Counsel’s Corner: Sexual Harassment

Disclaimer: This document and any discussions set forth herein are for informational purposes only, and should not be construed as legal advice, which has to be addressed to particular facts and circumstances involved in any given situation. Review or use of the document and any discussions does not create an attorney-client relationship with the author or publisher. To the extent that this document may contain suggested provisions, they will require modification to suit a particular transaction, jurisdiction or situation.

On January 20, 2021, President Biden rescinded the Trump executive order that banned federal contractors from workplace training programs concepts that address “any form of race or sex stereotyping or race or sex scapegoating” and imply “conscious or unconscious” bias on the basis of an individual’s race or sex.

Employers can assert an affirmative defense, called the Faragher/Ellerth affirmative defense, to certain claims of sexual harassment by showing that:

  • they have an effective sexual harassment policy and complaint procedure, and
  • the employee unreasonably failed to use the complaint procedure. Sexual harassment prevention training is an essential element of an effective policy and complaint procedure.

Laws and Regulations Addressing Sexual Harassment Training

Supreme Court decisions in Faragher v. City of Boca Raton, 524 U.S. 775, 77 FEP Cases 14 (1998) and Burlington Industries Inc. v. Ellerth, 524 U.S. 742, 77 FEP Cases 1 (1998) established that an employer can avoid liability for hostile environment sexual harassment by showing that it had a clear, well-publicized anti-harassment policy and internal complaint procedures, but the employee unreasonably failed to take advantage of these remedies.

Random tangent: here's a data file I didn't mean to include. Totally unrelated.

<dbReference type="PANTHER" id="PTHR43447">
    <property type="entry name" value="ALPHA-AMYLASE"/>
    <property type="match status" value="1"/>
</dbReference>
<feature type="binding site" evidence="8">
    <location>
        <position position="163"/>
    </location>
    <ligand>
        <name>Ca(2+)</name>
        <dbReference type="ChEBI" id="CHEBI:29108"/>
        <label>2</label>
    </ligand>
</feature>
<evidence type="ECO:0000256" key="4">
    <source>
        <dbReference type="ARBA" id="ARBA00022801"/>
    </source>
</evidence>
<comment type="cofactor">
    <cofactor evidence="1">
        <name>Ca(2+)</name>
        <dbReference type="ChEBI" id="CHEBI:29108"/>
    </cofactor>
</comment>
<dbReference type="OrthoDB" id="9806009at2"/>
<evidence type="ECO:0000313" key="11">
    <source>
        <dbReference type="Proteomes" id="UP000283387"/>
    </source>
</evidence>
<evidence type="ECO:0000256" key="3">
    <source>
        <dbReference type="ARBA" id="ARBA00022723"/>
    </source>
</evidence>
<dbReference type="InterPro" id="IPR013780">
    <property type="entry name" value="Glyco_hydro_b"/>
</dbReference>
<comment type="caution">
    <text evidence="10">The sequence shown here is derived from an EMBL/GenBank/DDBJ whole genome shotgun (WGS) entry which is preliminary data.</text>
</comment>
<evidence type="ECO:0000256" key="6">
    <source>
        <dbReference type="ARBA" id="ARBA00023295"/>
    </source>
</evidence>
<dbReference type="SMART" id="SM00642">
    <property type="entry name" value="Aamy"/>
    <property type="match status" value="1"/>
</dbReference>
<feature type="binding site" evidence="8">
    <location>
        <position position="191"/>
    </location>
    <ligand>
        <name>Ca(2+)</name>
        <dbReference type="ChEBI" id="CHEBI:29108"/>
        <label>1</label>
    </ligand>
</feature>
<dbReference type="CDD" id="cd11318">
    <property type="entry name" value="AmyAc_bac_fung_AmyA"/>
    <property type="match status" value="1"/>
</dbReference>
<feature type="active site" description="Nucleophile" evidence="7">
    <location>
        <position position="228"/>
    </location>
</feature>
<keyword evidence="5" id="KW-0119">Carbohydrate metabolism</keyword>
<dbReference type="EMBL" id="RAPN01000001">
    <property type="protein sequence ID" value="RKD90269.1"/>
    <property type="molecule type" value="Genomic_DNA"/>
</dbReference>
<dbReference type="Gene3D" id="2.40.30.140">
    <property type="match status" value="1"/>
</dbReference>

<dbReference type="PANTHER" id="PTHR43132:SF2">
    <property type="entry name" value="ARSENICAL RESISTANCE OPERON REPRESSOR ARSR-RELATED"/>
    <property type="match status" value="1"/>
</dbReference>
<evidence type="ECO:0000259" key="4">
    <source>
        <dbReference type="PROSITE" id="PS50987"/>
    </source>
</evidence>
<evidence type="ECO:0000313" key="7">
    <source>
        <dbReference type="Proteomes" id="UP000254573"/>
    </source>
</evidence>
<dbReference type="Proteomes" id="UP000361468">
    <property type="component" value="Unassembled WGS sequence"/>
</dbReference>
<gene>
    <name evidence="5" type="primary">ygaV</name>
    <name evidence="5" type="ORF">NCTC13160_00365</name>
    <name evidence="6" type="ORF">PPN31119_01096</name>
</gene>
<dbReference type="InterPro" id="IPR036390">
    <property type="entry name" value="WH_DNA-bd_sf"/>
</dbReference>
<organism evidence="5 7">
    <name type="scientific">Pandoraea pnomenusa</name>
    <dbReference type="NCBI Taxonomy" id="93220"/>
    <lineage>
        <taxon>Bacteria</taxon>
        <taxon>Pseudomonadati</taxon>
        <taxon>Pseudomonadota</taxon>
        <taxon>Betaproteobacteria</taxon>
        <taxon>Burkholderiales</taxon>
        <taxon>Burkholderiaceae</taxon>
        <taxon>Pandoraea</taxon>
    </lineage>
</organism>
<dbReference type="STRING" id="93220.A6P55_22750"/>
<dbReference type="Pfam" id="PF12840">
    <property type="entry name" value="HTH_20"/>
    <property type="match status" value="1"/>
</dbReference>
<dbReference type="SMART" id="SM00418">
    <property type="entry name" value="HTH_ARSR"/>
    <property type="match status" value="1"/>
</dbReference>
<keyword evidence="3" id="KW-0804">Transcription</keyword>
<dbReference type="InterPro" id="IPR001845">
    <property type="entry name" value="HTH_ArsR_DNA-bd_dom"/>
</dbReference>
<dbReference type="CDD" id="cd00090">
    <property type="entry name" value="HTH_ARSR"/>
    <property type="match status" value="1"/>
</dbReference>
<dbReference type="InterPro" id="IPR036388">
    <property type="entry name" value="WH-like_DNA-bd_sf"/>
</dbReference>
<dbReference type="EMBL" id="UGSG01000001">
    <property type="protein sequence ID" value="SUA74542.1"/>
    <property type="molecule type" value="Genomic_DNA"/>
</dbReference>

The Equal Employment Opportunity Commission’s sexual harassment guidelines the necessity of conducting sexual harassment training. For more information, visit

A number of states have laws or regulations that require or strongly encourage sexual harassment prevention training in either the public or private sectors.

  1. Refrain from engaging in inappropriate behavior, which is broadly defined in the company’s Respect in the Workplace policy and/or employee handbook.
  2. Report immediately all complaints and incidents of discrimination or harassment to the human resource department, regardless of (a) apparent merit or (b) an employee request that the matter not be investigated or disclosed to the human resource department or anyone else.
  3. Respond proactively and promptly to inappropriate behavior that the supervisor is aware of, whether or not a complaint has been made, by immediately and thoroughly investigating the situation or by having the human resource department (or other designated company representative) do so.
  4. Remedy inappropriate behavior promptly, by disciplining the wrongdoer(s) and providing appropriate corrective relief to the offended employee(s).
  5. Resist any temptation to retaliate against anyone who in good faith (a) raises a complaint of discrimination or harassment or (b) participates in an investigation.
  6. Reward with praise the employee who in good faith raises a concern regarding discrimination, harassment, or other inappropriate conduct. Because of confidentiality needs, the praise often times will need to be provided in private, although sometimes the praise also can be delivered generically at a staff meeting (which will help all employees more fully appreciate that the company takes its commitment to a discrimination- and harassment-free workplace seriously).
  • Supervisors’ ‘Six Rs’